A registered dietitian nutritionist responds to this frequently asked question.
By: Maureen Bligh, MA, RDN
In today’s nutrition environment, the benefits of dairy are often debated. Voices on both sides of the aisle argue about the health benefits of dairy. This leaves many wondering whether milk is healthy to drink for breakfast. According to the latest nutrition science research, the answer to this question is a resounding yes.
A cup of milk contains 8 grams of protein, important for a feeling of satisfaction after a meal. Protein helps build bones, muscles and immune elements and is essential to every cell in the body. Most American adults have an unbalanced meal distribution of protein, with the majority of daily protein consumed during the dinner meal and less than 16 grams at breakfast. Protein is essential for developing and maintaining lean muscle, but if adequate protein is not eaten throughout the day, muscle maintenance is not at the maximal level.1
In addition to its high protein content, milk also has nine essential vitamins and minerals, including potassium, calcium and Vitamin D—nutrients that the USDA says Americans under consume. Milk is also a good source of high-quality vitamin A, magnesium, phosphorus and several B vitamins.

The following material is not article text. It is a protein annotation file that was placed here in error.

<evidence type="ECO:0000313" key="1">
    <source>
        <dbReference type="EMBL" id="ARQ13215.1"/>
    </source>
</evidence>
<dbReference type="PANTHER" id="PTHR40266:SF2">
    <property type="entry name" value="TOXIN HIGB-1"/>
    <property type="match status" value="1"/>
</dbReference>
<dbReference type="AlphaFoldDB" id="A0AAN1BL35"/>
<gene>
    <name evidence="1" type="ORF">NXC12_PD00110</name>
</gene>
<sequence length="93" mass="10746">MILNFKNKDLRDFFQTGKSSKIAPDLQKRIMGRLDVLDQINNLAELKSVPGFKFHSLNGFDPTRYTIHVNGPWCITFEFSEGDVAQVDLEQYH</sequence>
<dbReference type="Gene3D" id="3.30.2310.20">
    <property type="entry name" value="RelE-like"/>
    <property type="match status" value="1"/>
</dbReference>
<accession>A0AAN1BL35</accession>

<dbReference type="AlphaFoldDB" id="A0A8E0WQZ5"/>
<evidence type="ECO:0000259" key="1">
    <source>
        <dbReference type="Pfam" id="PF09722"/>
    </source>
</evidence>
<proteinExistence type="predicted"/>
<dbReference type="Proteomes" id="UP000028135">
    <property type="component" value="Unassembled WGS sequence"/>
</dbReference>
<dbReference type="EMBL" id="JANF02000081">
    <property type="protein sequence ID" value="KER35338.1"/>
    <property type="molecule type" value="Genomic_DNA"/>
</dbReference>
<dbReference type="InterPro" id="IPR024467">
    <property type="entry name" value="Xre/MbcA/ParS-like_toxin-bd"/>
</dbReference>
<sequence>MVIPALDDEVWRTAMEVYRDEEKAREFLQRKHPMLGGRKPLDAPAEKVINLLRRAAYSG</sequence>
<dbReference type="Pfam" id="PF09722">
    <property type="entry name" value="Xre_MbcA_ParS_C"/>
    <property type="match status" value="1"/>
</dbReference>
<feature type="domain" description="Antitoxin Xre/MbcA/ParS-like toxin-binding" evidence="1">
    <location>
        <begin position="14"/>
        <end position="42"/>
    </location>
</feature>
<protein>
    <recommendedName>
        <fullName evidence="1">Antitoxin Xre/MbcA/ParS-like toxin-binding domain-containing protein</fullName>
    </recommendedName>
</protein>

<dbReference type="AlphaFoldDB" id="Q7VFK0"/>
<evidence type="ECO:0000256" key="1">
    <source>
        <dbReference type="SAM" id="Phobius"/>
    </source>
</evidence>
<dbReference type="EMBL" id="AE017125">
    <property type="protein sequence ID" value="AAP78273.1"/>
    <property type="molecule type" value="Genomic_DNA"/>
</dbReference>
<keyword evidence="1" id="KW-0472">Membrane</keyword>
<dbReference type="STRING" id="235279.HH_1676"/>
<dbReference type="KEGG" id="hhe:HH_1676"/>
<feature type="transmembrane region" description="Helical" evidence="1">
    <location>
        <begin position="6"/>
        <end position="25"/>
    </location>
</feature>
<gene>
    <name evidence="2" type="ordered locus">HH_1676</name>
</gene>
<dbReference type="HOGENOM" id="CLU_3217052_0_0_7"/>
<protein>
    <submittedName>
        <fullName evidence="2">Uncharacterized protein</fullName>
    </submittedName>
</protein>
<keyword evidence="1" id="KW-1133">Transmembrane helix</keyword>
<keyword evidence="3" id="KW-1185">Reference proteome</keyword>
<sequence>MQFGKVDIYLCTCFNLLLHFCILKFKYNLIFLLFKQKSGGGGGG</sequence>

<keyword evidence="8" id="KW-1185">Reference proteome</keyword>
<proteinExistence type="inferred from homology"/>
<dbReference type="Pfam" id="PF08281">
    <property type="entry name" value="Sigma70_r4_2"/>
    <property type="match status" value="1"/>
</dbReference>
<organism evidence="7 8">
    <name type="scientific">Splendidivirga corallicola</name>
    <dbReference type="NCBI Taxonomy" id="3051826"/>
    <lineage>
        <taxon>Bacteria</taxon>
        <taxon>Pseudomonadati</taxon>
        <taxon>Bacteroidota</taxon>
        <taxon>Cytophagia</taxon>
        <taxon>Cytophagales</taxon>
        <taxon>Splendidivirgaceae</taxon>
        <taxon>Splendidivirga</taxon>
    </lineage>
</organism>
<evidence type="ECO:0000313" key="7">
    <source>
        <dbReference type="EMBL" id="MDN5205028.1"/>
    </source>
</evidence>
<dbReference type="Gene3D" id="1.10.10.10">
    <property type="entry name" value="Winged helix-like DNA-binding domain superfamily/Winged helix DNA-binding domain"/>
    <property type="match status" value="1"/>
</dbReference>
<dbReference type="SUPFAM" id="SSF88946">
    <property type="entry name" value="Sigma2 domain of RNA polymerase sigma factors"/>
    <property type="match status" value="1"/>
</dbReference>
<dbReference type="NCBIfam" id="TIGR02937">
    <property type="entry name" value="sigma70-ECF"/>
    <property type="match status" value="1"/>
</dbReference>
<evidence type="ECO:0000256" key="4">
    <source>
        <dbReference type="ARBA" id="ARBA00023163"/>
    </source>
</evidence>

Getting these vitamins and minerals first thing in the morning gives a jump start on meeting daily nutrient requirements. Studies show that those who regularly eat cereal and milk for breakfast get more essential nutrients than those who don’t consume these foods.2 Intake of dairy products is associated with improved bone health, reduced risk of cardiovascular disease and type 2 diabetes and lower blood pressure in adults.3
So is milk healthy for breakfast? Yes, and when paired with foods from two other food groups it makes a balanced meal that can have a positive impact on energy levels and long-term health. Click to read more about the health benefits of milk or the latest scientific research about milk and dairy foods.
Maureen Bligh, MA, RDN
Maureen Bligh, MA, RDN
Maureen is the program director of marketing and communications and a practicing registered dietitian nutritionist with over 35 years of experience.
In this episode of Ask a Nutritionist, Megan Holdaway, RDN, answers the question, "How does nutrition education support social emotional learning?”
As rates of food insecurity continue rise, school meals are more important than ever.